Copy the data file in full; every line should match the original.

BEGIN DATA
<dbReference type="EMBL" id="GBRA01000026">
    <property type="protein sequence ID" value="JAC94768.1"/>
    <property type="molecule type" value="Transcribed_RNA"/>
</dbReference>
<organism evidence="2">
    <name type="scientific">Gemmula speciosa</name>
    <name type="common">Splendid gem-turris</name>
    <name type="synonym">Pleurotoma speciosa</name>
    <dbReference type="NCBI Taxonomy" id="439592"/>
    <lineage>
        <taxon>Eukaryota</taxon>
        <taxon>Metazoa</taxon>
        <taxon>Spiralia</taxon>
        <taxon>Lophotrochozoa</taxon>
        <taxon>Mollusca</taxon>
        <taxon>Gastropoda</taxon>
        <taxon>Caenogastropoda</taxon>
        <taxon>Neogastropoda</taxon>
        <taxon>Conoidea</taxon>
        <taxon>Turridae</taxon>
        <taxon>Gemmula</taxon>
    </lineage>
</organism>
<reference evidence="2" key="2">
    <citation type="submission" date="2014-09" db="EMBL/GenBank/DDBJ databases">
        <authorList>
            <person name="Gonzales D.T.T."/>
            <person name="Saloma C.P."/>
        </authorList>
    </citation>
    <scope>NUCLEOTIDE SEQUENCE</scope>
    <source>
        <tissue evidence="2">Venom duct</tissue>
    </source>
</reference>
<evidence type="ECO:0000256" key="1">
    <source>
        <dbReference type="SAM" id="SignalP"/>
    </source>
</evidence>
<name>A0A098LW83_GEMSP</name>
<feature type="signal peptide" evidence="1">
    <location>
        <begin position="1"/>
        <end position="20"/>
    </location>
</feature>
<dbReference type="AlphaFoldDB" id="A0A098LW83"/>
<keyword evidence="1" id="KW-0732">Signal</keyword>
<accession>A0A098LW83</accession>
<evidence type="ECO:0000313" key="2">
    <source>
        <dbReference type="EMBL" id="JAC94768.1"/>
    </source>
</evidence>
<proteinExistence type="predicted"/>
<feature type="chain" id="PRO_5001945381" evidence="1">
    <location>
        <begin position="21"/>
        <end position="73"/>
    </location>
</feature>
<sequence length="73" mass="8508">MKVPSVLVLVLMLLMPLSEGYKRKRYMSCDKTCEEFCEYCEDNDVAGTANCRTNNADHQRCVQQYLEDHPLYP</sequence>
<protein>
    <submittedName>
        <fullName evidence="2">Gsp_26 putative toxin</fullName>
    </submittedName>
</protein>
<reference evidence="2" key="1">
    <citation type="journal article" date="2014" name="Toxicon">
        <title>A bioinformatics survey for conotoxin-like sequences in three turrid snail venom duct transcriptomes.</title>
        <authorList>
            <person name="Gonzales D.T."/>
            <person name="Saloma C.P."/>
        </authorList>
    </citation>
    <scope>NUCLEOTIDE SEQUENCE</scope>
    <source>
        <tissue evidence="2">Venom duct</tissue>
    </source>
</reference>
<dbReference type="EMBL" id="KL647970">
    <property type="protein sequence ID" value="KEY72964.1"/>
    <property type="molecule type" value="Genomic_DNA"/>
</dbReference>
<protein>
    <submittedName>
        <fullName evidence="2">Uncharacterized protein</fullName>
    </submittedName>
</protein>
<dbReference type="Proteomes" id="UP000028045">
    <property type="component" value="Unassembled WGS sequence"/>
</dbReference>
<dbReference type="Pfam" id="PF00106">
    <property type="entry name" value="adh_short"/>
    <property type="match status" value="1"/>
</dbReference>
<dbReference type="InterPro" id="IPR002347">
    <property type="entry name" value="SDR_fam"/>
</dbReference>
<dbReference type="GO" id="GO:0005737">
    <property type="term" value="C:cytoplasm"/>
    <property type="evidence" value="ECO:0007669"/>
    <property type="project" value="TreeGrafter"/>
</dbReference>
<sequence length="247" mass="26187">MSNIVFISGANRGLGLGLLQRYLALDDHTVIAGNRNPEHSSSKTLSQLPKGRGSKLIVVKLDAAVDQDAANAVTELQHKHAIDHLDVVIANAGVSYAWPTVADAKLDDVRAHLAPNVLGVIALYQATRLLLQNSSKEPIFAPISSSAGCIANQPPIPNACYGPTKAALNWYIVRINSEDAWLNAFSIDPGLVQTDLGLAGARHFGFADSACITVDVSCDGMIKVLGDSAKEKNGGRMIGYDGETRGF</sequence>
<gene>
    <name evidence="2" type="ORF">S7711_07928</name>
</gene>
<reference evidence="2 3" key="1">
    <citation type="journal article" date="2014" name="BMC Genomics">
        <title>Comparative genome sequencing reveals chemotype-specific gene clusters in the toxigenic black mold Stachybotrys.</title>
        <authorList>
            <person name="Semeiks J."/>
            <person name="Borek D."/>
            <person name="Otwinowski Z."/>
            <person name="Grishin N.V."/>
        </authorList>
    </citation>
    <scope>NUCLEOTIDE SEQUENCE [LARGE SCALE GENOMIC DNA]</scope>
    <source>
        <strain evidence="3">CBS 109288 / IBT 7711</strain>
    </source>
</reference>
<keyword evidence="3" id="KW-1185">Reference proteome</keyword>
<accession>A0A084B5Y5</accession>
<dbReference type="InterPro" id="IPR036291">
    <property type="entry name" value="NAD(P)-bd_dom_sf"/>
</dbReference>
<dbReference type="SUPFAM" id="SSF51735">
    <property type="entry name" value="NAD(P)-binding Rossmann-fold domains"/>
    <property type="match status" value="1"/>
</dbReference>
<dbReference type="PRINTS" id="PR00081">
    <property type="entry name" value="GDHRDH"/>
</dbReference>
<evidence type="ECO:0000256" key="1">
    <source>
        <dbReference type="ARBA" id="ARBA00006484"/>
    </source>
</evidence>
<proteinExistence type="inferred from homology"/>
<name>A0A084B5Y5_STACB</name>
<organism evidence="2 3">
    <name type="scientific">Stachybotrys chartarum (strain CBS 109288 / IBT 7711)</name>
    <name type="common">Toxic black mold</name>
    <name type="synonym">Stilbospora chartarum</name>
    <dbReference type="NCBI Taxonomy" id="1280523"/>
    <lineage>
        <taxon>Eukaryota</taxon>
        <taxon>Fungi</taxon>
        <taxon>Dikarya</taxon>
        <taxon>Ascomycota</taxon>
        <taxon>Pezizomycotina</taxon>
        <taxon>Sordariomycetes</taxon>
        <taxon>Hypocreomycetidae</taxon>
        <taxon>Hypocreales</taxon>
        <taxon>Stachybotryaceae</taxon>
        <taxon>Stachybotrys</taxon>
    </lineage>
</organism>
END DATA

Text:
<dbReference type="EMBL" id="GBRA01000026">
    <property type="protein sequence ID" value="JAC94768.1"/>
    <property type="molecule type" value="Transcribed_RNA"/>
</dbReference>
<organism evidence="2">
    <name type="scientific">Gemmula speciosa</name>
    <name type="common">Splendid gem-turris</name>
    <name type="synonym">Pleurotoma speciosa</name>
    <dbReference type="NCBI Taxonomy" id="439592"/>
    <lineage>
        <taxon>Eukaryota</taxon>
        <taxon>Metazoa</taxon>
        <taxon>Spiralia</taxon>
        <taxon>Lophotrochozoa</taxon>
        <taxon>Mollusca</taxon>
        <taxon>Gastropoda</taxon>
        <taxon>Caenogastropoda</taxon>
        <taxon>Neogastropoda</taxon>
        <taxon>Conoidea</taxon>
        <taxon>Turridae</taxon>
        <taxon>Gemmula</taxon>
    </lineage>
</organism>
<reference evidence="2" key="2">
    <citation type="submission" date="2014-09" db="EMBL/GenBank/DDBJ databases">
        <authorList>
            <person name="Gonzales D.T.T."/>
            <person name="Saloma C.P."/>
        </authorList>
    </citation>
    <scope>NUCLEOTIDE SEQUENCE</scope>
    <source>
        <tissue evidence="2">Venom duct</tissue>
    </source>
</reference>
<evidence type="ECO:0000256" key="1">
    <source>
        <dbReference type="SAM" id="SignalP"/>
    </source>
</evidence>
<name>A0A098LW83_GEMSP</name>
<feature type="signal peptide" evidence="1">
    <location>
        <begin position="1"/>
        <end position="20"/>
    </location>
</feature>
<dbReference type="AlphaFoldDB" id="A0A098LW83"/>
<keyword evidence="1" id="KW-0732">Signal</keyword>
<accession>A0A098LW83</accession>
<evidence type="ECO:0000313" key="2">
    <source>
        <dbReference type="EMBL" id="JAC94768.1"/>
    </source>
</evidence>
<proteinExistence type="predicted"/>
<feature type="chain" id="PRO_5001945381" evidence="1">
    <location>
        <begin position="21"/>
        <end position="73"/>
    </location>
</feature>
<sequence length="73" mass="8508">MKVPSVLVLVLMLLMPLSEGYKRKRYMSCDKTCEEFCEYCEDNDVAGTANCRTNNADHQRCVQQYLEDHPLYP</sequence>
<protein>
    <submittedName>
        <fullName evidence="2">Gsp_26 putative toxin</fullName>
    </submittedName>
</protein>
<reference evidence="2" key="1">
    <citation type="journal article" date="2014" name="Toxicon">
        <title>A bioinformatics survey for conotoxin-like sequences in three turrid snail venom duct transcriptomes.</title>
        <authorList>
            <person name="Gonzales D.T."/>
            <person name="Saloma C.P."/>
        </authorList>
    </citation>
    <scope>NUCLEOTIDE SEQUENCE</scope>
    <source>
        <tissue evidence="2">Venom duct</tissue>
    </source>
</reference>
<dbReference type="EMBL" id="KL647970">
    <property type="protein sequence ID" value="KEY72964.1"/>
    <property type="molecule type" value="Genomic_DNA"/>
</dbReference>
<protein>
    <submittedName>
        <fullName evidence="2">Uncharacterized protein</fullName>
    </submittedName>
</protein>
<dbReference type="Proteomes" id="UP000028045">
    <property type="component" value="Unassembled WGS sequence"/>
</dbReference>
<dbReference type="Pfam" id="PF00106">
    <property type="entry name" value="adh_short"/>
    <property type="match status" value="1"/>
</dbReference>
<dbReference type="InterPro" id="IPR002347">
    <property type="entry name" value="SDR_fam"/>
</dbReference>
<dbReference type="GO" id="GO:0005737">
    <property type="term" value="C:cytoplasm"/>
    <property type="evidence" value="ECO:0007669"/>
    <property type="project" value="TreeGrafter"/>
</dbReference>
<sequence length="247" mass="26187">MSNIVFISGANRGLGLGLLQRYLALDDHTVIAGNRNPEHSSSKTLSQLPKGRGSKLIVVKLDAAVDQDAANAVTELQHKHAIDHLDVVIANAGVSYAWPTVADAKLDDVRAHLAPNVLGVIALYQATRLLLQNSSKEPIFAPISSSAGCIANQPPIPNACYGPTKAALNWYIVRINSEDAWLNAFSIDPGLVQTDLGLAGARHFGFADSACITVDVSCDGMIKVLGDSAKEKNGGRMIGYDGETRGF</sequence>
<gene>
    <name evidence="2" type="ORF">S7711_07928</name>
</gene>
<reference evidence="2 3" key="1">
    <citation type="journal article" date="2014" name="BMC Genomics">
        <title>Comparative genome sequencing reveals chemotype-specific gene clusters in the toxigenic black mold Stachybotrys.</title>
        <authorList>
            <person name="Semeiks J."/>
            <person name="Borek D."/>
            <person name="Otwinowski Z."/>
            <person name="Grishin N.V."/>
        </authorList>
    </citation>
    <scope>NUCLEOTIDE SEQUENCE [LARGE SCALE GENOMIC DNA]</scope>
    <source>
        <strain evidence="3">CBS 109288 / IBT 7711</strain>
    </source>
</reference>
<keyword evidence="3" id="KW-1185">Reference proteome</keyword>
<accession>A0A084B5Y5</accession>
<dbReference type="InterPro" id="IPR036291">
    <property type="entry name" value="NAD(P)-bd_dom_sf"/>
</dbReference>
<dbReference type="SUPFAM" id="SSF51735">
    <property type="entry name" value="NAD(P)-binding Rossmann-fold domains"/>
    <property type="match status" value="1"/>
</dbReference>
<dbReference type="PRINTS" id="PR00081">
    <property type="entry name" value="GDHRDH"/>
</dbReference>
<evidence type="ECO:0000256" key="1">
    <source>
        <dbReference type="ARBA" id="ARBA00006484"/>
    </source>
</evidence>
<proteinExistence type="inferred from homology"/>
<name>A0A084B5Y5_STACB</name>
<organism evidence="2 3">
    <name type="scientific">Stachybotrys chartarum (strain CBS 109288 / IBT 7711)</name>
    <name type="common">Toxic black mold</name>
    <name type="synonym">Stilbospora chartarum</name>
    <dbReference type="NCBI Taxonomy" id="1280523"/>
    <lineage>
        <taxon>Eukaryota</taxon>
        <taxon>Fungi</taxon>
        <taxon>Dikarya</taxon>
        <taxon>Ascomycota</taxon>
        <taxon>Pezizomycotina</taxon>
        <taxon>Sordariomycetes</taxon>
        <taxon>Hypocreomycetidae</taxon>
        <taxon>Hypocreales</taxon>
        <taxon>Stachybotryaceae</taxon>
        <taxon>Stachybotrys</taxon>
    </lineage>
</organism>